Saltwater Aquarium Eels

Last Updated on November 9, 2021 by Marco C.

Saltwater aquarium eels are unique creatures that capture everyone’s attention. They are most commonly found in tropical and temperate waters.

All eels belong to the Anguilliformes order. There are about 800 different species. Eels are divided into two main categories, freshwater, and saltwater.

Because saltwater aquarium eels live in similar conditions to “real eels”, the vast majority have simply developed a shape that is identical to that of “real eels”. In terms of their size, they can grow from a few inches to over 10 feet (304.8 cm) in length.

Some species such as Giant Moray (Gymnothorax javanicus) can grow up to 9 feet in length and weigh up to 66 pounds as an adult. Slender Moray Eel (Strophidon sathete), on the other hand, can grow up to an incredible 18 feet. However, you don’t have to worry, most aquarium species will not grow larger than 18 inches.

Because of their enchanting looks and grandeur, more and more people are choosing to buy saltwater aquarium eels. If you are one of them, this is everything you need to know!

Appearance (Form & Function)

The body of the saltwater eel is covered with a layer of mucus. Although not always the case, in some species this mucus is poisonous. The mucus is secreted by goblet cells. It acts as a protective barrier against abrasions from hiding out in the rocks.

It is important to remember that this mucus is very toxic to humans and that contact can result in human death.

When it comes to vision, eels rely on chemoreception. It’s a physiological response to chemical stimuli, to capture your food. Large nostrils, which can sniff the space around them, are also responsible for their success in hunting. Saltwater eels are nocturnal creatures. Thus, their lack of visual acuity does not interfere with normal functioning.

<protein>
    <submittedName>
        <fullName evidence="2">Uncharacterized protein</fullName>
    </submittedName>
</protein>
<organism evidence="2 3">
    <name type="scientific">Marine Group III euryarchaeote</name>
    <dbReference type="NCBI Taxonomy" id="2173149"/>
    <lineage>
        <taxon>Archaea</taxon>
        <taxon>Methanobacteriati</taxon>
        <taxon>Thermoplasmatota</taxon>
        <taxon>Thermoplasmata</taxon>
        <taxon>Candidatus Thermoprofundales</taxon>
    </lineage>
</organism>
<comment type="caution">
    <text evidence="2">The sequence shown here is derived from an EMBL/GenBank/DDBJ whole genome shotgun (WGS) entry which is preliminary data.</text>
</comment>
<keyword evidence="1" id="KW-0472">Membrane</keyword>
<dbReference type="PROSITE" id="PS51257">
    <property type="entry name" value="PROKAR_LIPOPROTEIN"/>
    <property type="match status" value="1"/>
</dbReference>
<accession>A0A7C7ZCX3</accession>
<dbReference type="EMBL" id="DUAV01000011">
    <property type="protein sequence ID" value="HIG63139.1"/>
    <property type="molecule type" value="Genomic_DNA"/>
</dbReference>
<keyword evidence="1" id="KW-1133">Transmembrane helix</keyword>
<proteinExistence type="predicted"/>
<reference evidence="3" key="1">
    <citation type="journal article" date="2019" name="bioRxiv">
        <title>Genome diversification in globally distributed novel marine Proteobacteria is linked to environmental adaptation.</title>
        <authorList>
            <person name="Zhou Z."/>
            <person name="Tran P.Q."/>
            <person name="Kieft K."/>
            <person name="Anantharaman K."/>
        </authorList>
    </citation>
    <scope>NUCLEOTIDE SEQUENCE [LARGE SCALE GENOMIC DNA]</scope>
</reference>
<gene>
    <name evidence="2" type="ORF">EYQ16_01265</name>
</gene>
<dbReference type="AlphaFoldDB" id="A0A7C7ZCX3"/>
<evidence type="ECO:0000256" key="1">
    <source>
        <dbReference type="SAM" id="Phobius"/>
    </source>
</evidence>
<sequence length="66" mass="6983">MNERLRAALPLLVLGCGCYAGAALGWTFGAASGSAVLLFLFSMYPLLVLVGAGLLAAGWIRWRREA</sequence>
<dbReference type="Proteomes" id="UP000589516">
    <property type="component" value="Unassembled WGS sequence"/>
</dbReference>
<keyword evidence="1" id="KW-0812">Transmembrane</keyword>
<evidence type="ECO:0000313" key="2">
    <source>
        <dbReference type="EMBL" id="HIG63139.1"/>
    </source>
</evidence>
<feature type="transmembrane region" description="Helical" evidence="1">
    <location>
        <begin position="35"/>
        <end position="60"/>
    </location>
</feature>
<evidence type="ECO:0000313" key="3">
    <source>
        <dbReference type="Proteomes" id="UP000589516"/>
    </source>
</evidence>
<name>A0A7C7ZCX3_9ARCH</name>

Saltwater eels are all predatory and have several adaptations for catching prey. They all have sharp, needle-like teeth so they can very easily dismember prey. So be careful, even a small aquarium eel can leave a nasty bite if you disturb it and put your hands in the aquarium in vain. However, they only attack in self-defense or if they are hand-fed.

Speaking of teeth/mouth, they have another set of pharyngeal jaws located in the throat. After biting the prey, the second set of jaws pulls that prey further into the eel’s throat. Some saltwater eels species even have “crushing teeth” to catch crabs, sea urchins, and mollusks.

What Colors Can Eels Be?

What makes sea eels special is certainly their variety of colors. They can be black, gray, brown, yellow, green, blue, orange, or white. However, that is not all, the colors can appear as stripes, spots, or even some other pattern.

Interestingly, they have the ability to camouflage, so prey or predators may not notice them until it’s too late.

What Do Saltwater Eels Eat?

As already mentioned, they’re carnivores, meaning they eat fish, mollusks (squid and cuttlefish), and crabs. In the wild, marine eels hunt in groups. This means that some species of fish are joining forces with eels in food hunting.

What Eats Saltwater Eels?

Although you might not think at first, saltwater eels do have few predators. Their predators are usually the apex predator in their ecosystem. Some of them are: grouper, barracuda, sharks, and let’s not forget – humans.

Caring For Saltwater Aquarium Eels